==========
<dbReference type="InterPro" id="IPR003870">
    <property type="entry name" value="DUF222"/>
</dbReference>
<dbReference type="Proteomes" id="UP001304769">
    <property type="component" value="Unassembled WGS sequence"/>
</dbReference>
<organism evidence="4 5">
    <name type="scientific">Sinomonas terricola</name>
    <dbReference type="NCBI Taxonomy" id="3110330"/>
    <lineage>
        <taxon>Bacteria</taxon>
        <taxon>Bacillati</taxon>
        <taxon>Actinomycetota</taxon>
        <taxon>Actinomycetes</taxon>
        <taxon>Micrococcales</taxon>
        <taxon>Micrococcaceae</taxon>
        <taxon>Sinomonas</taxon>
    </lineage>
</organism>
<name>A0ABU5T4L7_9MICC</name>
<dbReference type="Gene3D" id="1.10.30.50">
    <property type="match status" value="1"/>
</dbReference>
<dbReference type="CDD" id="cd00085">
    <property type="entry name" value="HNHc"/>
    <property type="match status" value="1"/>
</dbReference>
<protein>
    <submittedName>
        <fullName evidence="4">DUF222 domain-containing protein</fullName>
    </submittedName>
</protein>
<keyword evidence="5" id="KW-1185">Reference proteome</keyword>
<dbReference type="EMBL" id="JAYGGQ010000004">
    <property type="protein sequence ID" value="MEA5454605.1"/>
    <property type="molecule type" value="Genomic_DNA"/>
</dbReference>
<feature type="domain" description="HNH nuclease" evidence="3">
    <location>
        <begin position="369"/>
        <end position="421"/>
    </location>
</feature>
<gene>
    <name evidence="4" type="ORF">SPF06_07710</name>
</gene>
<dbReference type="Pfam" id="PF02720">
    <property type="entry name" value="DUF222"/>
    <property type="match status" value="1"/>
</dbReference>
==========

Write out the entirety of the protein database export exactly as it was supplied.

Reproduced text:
<dbReference type="InterPro" id="IPR003870">
    <property type="entry name" value="DUF222"/>
</dbReference>
<dbReference type="Proteomes" id="UP001304769">
    <property type="component" value="Unassembled WGS sequence"/>
</dbReference>
<organism evidence="4 5">
    <name type="scientific">Sinomonas terricola</name>
    <dbReference type="NCBI Taxonomy" id="3110330"/>
    <lineage>
        <taxon>Bacteria</taxon>
        <taxon>Bacillati</taxon>
        <taxon>Actinomycetota</taxon>
        <taxon>Actinomycetes</taxon>
        <taxon>Micrococcales</taxon>
        <taxon>Micrococcaceae</taxon>
        <taxon>Sinomonas</taxon>
    </lineage>
</organism>
<name>A0ABU5T4L7_9MICC</name>
<dbReference type="Gene3D" id="1.10.30.50">
    <property type="match status" value="1"/>
</dbReference>
<dbReference type="CDD" id="cd00085">
    <property type="entry name" value="HNHc"/>
    <property type="match status" value="1"/>
</dbReference>
<protein>
    <submittedName>
        <fullName evidence="4">DUF222 domain-containing protein</fullName>
    </submittedName>
</protein>
<keyword evidence="5" id="KW-1185">Reference proteome</keyword>
<dbReference type="EMBL" id="JAYGGQ010000004">
    <property type="protein sequence ID" value="MEA5454605.1"/>
    <property type="molecule type" value="Genomic_DNA"/>
</dbReference>
<feature type="domain" description="HNH nuclease" evidence="3">
    <location>
        <begin position="369"/>
        <end position="421"/>
    </location>
</feature>
<gene>
    <name evidence="4" type="ORF">SPF06_07710</name>
</gene>
<dbReference type="Pfam" id="PF02720">
    <property type="entry name" value="DUF222"/>
    <property type="match status" value="1"/>
</dbReference>